The project brief called for a building to house a college's botanic gardens and Environmental Studies department. Additionally, the building was to "serve as an iconic piee of architecture, whose physical presence embodies [the college's] institutional commitment to preparing its students to address critical environmental issues of our time."

A look at the history of construction on the campus reveals a tendency towards agglomeration, especially around the college's existing greenhouses. The greenhouses, the first buildings on their hill, are now the smallest part of a large, fascinating building (the Science Center), amassed by several architects in different phases and styles over a century (see campus plan above and photographs below).

The jarring mishmash of materials, scales, and styles in the building, along with the ambiguity created by interior spaces that had previously been exterior, compels the visitor to confront the Center in a way singular buildings do not.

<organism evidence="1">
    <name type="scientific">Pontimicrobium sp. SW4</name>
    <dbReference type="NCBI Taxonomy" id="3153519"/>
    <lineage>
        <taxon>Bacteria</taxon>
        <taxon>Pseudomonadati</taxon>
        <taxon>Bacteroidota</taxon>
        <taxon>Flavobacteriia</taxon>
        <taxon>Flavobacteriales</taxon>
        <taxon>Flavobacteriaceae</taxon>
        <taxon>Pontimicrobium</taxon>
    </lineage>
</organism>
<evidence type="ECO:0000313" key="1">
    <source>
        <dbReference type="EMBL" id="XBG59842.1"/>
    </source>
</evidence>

The new greenhouses amplify that condition. Instead of entirely erasing the existing, dilapidated conservatory, only the glass is removed. The iron framework remains, defining rooms within the new, larger glass enclosure. The new conservatory spills down the hill to meet the road and passes through the Science Center wall into its large (formerly exterior) atrium, further compounding the layers of interiority.

© DREW SEYL 2020